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After Salty Sol & Captain Wilson Hubbard

As a Florida native who has been fishing the waters of the Sunshine State ever since the late forties one of the most important things I have learned about fishing is you can never know too much. The key to being constantly successful is being willing to learn, and then learn some more.* Keep yours eyes open, listen to the experts. In days, years, long ago we had two of the best to learn from, Salty Sol Fleischman, and Captain Wilson Hubbard.*

]Today, 'After Salty Sol & Captain Wilson Hubbard,' we have, following in their footsteps, Captain Wilson's Grandson, Captain Dylan Hubbard. Captain Dylan's live 8:30 P.M. Sunday TV show is not only extremely interesting, but very informative:Want to know what the bottom we fish actually looks like? Captain Dylan will show us:This time of year the Hogfish bite is on fire.I must admit the only 'HOGS' I have ever targeted are equipped with four legs:Let's take a look at hogs that swim: Let's 'learn' some more. Let's take a closer look.The Hogfish is a species of the wrasse (not snapper) family. This best of the best eating fish is native to the Western Atlantic Ocean, living in ranges from Nova Scotia, Canada, to northern South America, including our Gulf of Mexico. This species is currently the only known member of its genus.*Think Mangrove Snapper are hard to fool? Hogfish are much harder. Here, per Captain Dylan's TV show, we see a Hogfish cautiously approaching a bait:Will he strike?* No Way!* Here he goes:Most Hogfish are shot with a speargun. Can they be caught on hook-and-line? Absolutely! Not hard, if you know how.*Think those pretty beads are just for looks? Think again! Listen, learn, from the fourth generation Florida Fisherman, Captain Dylan Hubbard. This happy angler did just that:Talk about a happy angler. A nice Hogfish will put a smile on anyone lucky enough, good enough, to catch one:They are getting bigger:Now, let's take a closer look at another gourmet delight the Tripletail:*The Tripletail's body appears to have three tails. Actually this is just the long rounded dorsal and anal fins, extending almost to the tail. They have a sloping head with small eyes. Color can vary from black, grey, brown and yellow depending on habitat. As they mature and grow, some retain a mottled appearance, but the majority change to dark grey, black or a deep bronze color.*The Florida Tripletail record stands at 19.5 pounds caught 04/28/62 by Robert E. Batson, Daytona Beach, Florida.*The largest on record, 40.8 #'s, was caught by Mr. Thomas D. Lewis, 03/04/98, Ft. Pierce.*Personally I have never targeted Tripletail. But I remember seeing many 'float' by as I was night tarpon fishing under the Howard Franklin Bridge.*As a means of protective camouflage young Tripletail often turn sideways in the water and float listlessly mimicking floating leaves.*Take a look at the fourth largest Tripletail ever recorded. It was caught by Mr. Joshua Jorgensen and hit the scales at 39.5 pounds.*Want to 'learn' how-to catch Hogfish, Tripleail, or any other fish that swims in our waters:Learn from, 'After Salty Sol & Captain Wilson Hubbard,'Captain Dylan Hubbard.*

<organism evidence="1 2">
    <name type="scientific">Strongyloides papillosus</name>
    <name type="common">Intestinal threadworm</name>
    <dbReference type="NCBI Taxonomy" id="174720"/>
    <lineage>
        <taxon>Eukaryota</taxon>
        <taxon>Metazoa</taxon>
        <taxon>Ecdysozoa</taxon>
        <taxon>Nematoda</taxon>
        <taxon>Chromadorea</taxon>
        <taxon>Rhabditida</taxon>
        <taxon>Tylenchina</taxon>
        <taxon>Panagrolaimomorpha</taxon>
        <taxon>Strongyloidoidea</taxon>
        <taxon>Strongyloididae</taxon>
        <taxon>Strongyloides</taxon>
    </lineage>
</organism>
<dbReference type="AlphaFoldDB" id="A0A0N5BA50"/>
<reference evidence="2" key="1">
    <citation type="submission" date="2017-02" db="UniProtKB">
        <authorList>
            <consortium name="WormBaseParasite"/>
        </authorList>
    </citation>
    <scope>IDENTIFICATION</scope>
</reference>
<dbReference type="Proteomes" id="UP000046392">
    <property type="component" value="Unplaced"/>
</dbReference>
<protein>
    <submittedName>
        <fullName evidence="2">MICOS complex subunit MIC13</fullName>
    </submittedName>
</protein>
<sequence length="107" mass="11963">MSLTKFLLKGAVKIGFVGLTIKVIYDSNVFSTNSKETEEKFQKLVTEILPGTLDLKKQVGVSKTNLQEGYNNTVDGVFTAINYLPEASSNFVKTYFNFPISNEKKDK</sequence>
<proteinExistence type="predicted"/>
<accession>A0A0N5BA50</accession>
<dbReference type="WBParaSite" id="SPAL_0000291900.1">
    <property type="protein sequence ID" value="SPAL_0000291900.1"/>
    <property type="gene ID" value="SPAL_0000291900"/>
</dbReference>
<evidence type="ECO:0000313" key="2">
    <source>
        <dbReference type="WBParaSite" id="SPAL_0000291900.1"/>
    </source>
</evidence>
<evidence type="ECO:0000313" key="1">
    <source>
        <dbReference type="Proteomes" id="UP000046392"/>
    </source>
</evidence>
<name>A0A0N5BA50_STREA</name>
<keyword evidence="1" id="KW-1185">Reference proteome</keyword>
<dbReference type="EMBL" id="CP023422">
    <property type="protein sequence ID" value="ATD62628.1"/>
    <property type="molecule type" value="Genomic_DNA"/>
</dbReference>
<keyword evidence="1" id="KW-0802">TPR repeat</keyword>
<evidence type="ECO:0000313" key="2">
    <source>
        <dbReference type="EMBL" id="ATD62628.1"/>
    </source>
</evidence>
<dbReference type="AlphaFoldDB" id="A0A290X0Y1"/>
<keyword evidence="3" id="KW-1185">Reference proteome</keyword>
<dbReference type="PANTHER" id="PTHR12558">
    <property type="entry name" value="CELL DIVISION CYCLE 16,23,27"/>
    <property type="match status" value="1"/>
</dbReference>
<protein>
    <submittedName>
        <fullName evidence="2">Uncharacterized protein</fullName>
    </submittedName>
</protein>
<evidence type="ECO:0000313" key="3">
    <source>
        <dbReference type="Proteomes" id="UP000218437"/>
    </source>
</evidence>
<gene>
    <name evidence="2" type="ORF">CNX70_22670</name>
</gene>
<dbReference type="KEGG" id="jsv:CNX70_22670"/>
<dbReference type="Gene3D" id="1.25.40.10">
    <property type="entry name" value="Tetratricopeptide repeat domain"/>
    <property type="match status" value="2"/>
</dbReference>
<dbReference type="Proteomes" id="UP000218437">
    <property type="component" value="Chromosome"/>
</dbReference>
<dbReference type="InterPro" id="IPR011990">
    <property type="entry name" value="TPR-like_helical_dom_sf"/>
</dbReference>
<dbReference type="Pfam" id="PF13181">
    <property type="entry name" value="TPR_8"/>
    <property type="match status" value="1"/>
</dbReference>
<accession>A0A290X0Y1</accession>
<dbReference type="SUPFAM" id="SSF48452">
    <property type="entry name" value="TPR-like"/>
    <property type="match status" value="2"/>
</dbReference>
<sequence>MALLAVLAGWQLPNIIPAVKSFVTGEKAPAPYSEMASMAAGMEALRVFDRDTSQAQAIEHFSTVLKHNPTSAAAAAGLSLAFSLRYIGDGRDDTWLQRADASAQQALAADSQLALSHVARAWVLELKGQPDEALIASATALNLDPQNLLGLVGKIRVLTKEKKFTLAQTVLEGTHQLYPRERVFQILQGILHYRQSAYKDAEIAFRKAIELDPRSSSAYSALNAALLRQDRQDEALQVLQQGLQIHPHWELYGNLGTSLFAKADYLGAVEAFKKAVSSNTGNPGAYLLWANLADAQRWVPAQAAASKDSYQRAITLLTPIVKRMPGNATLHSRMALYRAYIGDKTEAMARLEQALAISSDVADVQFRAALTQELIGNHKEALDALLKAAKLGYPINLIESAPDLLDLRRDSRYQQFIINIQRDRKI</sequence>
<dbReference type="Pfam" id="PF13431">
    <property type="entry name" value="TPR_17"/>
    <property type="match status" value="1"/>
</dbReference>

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I"m from Lakeland, fished Ana Maria quite a bit,starting in the late sixties, watched Salty on TV for years, meet him a few times - what a great person he was. One of the best ever.

Jeff
 

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"One of the best ever."
That's for sure. Unfortunately I never had the pleasure of meeting him.
 
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